The Ugly American

September 21, 2018

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From the novel of the same name by William Lederer and Eugene Burdick.

Mr. Otter brought this home, and we watched it. He had read the book, which I hadn’t, and I knew nothing about it except the current usage of the phrase, which is Americans going to other countries and behaving like complete assholes.

So this is about a fictitious Southeast Asian country named Sarkan, that has a northern half that has become Communist, and they and the Chinese are trying to take over the rest of the country…sound familiar? Yup, it’s Vietnam; I figured that out after about ten minutes, it’s really obvious. Brando is the new ambassador, sent there to make sure the new road through the country that the Americans are building (“Freedom Road”) goes through, after some sabotage halts construction.

Brando’s character has a close Sarkanese friend who is being led astray by those darn Communists, so that’s a huge plot point with much political talk, and he is also friends with two Americans who run a hospital for children that is much needed and appreciated.

Eventually it all goes pear-shaped, mostly due to misunderstandings and the machinations of those doggone Communists, and the Americans have to leave. Not really a spoiler, it’s obvious where the plot is going.

This was pretty heavy-handed, but since it was made in 1963 about current political events, that’s not surprising. I was surprised, though, when I was talking to Mr. Otter a few days later- he used the phrase Ugly American, and I said, I assume that movie is where the phrase came from, but Brando wasn’t what the phrase means now, he really appreciated the country, tried to follow the customs and respect the people, but was misinformed.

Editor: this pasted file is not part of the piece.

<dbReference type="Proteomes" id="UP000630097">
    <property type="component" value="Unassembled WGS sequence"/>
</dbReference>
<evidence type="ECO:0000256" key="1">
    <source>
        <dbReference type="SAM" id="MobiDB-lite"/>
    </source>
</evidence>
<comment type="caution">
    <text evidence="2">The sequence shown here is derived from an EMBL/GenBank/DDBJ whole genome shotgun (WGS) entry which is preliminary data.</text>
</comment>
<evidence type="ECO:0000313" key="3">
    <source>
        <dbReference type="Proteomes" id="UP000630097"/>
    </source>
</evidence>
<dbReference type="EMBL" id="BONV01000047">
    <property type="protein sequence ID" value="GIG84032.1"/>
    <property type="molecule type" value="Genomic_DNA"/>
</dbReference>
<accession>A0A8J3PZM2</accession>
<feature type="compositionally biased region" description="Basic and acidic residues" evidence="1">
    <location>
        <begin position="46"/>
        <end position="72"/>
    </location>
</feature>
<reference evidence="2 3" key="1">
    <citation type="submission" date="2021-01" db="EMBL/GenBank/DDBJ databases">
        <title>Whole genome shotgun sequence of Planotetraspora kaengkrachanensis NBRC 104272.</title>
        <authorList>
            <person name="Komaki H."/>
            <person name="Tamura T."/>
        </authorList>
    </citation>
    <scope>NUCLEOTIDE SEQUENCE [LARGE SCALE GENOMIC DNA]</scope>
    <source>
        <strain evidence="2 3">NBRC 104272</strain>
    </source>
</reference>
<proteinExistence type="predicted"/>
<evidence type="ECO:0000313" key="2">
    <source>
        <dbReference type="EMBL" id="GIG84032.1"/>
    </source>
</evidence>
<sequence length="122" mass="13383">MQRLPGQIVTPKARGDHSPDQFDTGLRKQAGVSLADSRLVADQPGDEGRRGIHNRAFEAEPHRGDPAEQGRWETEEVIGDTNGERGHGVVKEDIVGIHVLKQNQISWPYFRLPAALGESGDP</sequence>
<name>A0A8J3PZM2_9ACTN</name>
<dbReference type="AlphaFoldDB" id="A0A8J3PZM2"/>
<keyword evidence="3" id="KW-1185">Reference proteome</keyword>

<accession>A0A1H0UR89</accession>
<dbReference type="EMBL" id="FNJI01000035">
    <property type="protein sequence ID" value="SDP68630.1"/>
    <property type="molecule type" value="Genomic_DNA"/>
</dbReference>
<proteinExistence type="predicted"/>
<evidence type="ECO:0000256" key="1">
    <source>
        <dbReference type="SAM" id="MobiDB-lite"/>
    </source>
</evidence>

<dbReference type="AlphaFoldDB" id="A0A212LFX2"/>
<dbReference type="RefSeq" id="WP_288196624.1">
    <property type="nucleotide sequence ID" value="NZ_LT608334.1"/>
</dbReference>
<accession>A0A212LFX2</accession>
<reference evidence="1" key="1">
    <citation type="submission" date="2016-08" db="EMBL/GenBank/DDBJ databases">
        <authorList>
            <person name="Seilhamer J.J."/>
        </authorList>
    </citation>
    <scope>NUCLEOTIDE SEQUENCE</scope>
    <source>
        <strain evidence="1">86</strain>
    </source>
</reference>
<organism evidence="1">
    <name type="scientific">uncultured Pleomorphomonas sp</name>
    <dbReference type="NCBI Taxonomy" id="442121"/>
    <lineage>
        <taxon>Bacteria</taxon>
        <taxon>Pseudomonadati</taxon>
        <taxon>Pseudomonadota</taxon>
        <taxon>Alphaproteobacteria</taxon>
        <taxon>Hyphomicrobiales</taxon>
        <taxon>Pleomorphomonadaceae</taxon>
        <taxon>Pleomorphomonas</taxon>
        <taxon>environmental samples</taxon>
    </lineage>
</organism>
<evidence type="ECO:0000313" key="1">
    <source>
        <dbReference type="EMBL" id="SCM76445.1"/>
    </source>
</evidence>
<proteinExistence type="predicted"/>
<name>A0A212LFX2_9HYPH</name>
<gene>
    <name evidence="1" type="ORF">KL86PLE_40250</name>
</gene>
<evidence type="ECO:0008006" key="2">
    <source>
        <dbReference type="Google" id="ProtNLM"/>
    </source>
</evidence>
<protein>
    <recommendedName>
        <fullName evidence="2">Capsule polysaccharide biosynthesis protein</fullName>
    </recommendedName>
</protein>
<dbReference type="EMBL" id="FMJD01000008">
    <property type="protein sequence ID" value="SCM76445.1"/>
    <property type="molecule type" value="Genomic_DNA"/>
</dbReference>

Mr. Otter said no, the eponymous Ugly American was the American doctor, who the local people considered to be ugly although they loved him anyway. Huh? Really, said Mr. Otter, I read the book, it was him.

O-kaaaay. So there you have it.

If you like heavy-handed political drama, or seeing history from the contemporaneous point of view, this is your movie. But be warned, Brando is already in mumble-mode in 1963, it was sometimes very hard to understand him.


The Professionals

September 21, 2018

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From the novel A Mule for the Marquesa by Frank O’Rourke

Four guys who specialize in fighting and weapons are hired by a Very Rich Guy to get his wife back after she’s been kidnaped by Mexican bandits.

I love Las Vegas. I don’t do the usual Vegas stuff, much- I love the bookstores, the Neon Museum, and places like that. I also love the two parks nearby- Red Rock Canyon National Conservation Area, and Valley of Fire State Park.

Valley of Fire is gorgeous, and many movies have been shot there…but this movie is special to them, because not only did the movie company build a road out to the White Domes, where the did a lot of the shooting, but there are pieces of the set still there that you can hike to.

So Squirrel Lady and I were in Nevada, and stopped at this State Park. We were going to take this hike, but when we got to the Visitor’s Center, on the white board where they list current information it literally said, Hiking: NOT RECOMMENDED. It was over a hundred degrees there at the time, so I can see why they said this…so we drove and looked at stuff, but did not hike.

When I got home from this trip, I had a free evening, so I rented this from Amazon and watched it…and you know, it was pretty good!